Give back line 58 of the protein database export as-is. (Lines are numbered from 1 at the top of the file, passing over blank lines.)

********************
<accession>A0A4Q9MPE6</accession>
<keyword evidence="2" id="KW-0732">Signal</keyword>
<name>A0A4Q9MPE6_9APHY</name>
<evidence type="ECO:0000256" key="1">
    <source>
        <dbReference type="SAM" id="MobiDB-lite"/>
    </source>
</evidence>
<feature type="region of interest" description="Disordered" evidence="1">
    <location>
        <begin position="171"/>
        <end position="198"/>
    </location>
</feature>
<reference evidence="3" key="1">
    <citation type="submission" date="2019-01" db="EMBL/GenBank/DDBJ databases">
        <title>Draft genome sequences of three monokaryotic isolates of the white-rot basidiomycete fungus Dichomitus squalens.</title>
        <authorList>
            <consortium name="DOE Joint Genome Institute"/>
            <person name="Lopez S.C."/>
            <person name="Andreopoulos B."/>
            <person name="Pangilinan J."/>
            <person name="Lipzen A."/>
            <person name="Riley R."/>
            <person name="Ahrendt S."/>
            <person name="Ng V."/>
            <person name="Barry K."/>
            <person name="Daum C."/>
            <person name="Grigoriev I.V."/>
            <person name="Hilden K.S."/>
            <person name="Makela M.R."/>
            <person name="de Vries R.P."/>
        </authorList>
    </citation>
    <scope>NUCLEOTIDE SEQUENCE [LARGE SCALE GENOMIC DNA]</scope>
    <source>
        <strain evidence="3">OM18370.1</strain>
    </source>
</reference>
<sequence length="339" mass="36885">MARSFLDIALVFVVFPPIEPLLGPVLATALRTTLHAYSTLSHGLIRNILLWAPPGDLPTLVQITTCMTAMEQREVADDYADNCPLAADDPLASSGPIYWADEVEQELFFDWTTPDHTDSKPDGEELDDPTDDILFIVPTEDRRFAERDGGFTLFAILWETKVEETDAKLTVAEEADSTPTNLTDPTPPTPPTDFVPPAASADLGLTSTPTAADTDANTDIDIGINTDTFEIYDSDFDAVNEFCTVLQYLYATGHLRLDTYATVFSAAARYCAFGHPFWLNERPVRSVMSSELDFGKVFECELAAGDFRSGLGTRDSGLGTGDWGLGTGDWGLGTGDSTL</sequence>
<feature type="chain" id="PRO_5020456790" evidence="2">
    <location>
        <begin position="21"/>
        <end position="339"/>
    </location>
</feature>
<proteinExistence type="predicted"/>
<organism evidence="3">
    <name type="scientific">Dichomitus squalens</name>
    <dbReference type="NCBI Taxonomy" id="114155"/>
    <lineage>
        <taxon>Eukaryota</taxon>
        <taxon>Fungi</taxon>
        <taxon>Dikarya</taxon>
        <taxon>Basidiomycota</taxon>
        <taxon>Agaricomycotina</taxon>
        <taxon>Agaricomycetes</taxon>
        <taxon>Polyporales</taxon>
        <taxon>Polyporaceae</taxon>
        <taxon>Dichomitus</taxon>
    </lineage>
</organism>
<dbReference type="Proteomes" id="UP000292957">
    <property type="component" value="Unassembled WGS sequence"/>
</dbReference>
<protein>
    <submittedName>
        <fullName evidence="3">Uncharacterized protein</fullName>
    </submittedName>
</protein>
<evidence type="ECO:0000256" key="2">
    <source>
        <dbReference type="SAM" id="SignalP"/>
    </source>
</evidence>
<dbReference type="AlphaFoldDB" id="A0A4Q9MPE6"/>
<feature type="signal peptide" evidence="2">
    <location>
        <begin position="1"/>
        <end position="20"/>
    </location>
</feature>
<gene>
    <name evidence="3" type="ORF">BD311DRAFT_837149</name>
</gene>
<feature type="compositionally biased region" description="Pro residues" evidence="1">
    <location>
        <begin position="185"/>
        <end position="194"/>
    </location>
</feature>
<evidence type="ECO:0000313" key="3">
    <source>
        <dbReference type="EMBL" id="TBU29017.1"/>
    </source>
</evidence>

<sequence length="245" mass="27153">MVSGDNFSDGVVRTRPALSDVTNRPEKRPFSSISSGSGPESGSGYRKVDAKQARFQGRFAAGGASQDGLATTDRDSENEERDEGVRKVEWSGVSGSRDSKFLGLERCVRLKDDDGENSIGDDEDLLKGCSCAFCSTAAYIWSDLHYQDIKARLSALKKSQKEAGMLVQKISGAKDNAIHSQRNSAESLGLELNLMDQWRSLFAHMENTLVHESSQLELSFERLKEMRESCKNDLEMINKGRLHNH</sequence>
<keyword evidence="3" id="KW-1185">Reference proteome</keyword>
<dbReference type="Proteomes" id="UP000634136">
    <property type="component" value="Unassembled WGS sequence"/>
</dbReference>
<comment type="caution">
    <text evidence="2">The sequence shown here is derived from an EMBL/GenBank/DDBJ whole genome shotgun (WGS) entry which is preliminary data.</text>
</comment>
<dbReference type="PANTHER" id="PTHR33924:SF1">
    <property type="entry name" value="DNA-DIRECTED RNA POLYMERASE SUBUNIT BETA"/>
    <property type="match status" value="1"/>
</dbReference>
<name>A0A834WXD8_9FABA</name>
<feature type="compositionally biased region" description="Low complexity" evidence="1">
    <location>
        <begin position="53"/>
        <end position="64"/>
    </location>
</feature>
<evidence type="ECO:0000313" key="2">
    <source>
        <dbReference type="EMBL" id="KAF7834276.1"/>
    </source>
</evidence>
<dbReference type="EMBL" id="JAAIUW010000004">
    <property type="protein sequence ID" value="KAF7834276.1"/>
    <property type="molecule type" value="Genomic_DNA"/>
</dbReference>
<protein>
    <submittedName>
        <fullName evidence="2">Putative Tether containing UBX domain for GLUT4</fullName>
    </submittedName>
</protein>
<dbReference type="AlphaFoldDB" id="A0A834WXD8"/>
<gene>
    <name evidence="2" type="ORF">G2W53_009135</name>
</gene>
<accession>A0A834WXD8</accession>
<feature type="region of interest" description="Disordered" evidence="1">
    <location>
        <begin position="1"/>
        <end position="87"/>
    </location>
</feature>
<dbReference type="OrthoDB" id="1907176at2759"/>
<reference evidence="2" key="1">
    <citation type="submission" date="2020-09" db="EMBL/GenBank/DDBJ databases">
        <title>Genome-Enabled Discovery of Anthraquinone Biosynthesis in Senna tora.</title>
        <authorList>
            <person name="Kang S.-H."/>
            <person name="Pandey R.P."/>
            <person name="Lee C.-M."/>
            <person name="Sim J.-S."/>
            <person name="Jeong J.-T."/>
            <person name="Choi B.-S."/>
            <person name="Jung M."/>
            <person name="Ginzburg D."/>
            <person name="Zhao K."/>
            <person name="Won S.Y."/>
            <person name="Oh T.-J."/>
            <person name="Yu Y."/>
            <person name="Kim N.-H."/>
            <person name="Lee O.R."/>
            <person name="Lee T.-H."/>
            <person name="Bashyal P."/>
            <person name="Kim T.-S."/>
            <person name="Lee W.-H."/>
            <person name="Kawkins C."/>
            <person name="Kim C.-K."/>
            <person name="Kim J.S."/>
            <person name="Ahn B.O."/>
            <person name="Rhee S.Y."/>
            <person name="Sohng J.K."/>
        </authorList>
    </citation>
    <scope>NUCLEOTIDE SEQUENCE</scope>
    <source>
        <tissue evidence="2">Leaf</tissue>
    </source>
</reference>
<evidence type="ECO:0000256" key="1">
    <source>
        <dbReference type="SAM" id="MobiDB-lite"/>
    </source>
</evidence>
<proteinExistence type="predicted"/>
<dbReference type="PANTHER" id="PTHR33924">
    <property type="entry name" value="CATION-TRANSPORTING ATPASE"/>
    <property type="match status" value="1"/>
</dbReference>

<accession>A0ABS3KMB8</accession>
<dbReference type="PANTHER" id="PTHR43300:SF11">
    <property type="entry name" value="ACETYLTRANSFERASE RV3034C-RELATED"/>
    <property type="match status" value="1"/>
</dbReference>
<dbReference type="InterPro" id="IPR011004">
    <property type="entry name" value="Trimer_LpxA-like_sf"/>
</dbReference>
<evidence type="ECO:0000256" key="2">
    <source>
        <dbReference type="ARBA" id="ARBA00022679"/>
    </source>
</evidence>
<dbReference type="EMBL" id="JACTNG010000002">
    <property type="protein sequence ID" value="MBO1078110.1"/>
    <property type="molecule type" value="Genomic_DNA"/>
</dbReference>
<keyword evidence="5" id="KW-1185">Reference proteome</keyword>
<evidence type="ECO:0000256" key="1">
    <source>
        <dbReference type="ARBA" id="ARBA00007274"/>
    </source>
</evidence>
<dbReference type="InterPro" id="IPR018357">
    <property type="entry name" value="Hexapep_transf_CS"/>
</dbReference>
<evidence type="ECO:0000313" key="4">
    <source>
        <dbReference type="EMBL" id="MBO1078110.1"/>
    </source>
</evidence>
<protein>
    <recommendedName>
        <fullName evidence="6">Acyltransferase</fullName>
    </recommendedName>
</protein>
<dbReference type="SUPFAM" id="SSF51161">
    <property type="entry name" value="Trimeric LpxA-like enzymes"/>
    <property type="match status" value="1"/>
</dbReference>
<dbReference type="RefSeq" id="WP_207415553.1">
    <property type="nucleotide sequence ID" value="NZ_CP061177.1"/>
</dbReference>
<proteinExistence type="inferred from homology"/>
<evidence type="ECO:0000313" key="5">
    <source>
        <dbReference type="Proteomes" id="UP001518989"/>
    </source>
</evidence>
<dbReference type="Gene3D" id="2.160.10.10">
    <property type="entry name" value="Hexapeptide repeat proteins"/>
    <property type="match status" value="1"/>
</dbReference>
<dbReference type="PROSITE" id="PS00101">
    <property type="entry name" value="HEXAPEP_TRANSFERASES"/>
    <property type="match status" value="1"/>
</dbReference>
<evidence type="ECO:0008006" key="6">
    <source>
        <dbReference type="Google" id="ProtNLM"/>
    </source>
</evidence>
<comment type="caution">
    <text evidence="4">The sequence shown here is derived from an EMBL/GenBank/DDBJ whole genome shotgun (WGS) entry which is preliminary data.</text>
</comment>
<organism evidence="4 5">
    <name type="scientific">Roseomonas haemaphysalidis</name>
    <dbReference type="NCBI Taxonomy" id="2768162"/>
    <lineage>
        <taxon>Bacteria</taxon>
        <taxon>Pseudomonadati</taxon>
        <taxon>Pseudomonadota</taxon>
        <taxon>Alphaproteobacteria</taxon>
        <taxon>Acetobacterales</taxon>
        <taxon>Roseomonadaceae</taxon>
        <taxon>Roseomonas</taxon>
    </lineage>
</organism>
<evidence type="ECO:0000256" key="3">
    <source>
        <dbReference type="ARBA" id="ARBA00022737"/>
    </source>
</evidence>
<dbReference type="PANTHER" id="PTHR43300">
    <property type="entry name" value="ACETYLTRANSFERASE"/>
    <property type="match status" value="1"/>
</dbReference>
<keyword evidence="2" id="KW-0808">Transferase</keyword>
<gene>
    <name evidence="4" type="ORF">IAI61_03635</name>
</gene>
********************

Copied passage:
        <taxon>Polyporales</taxon>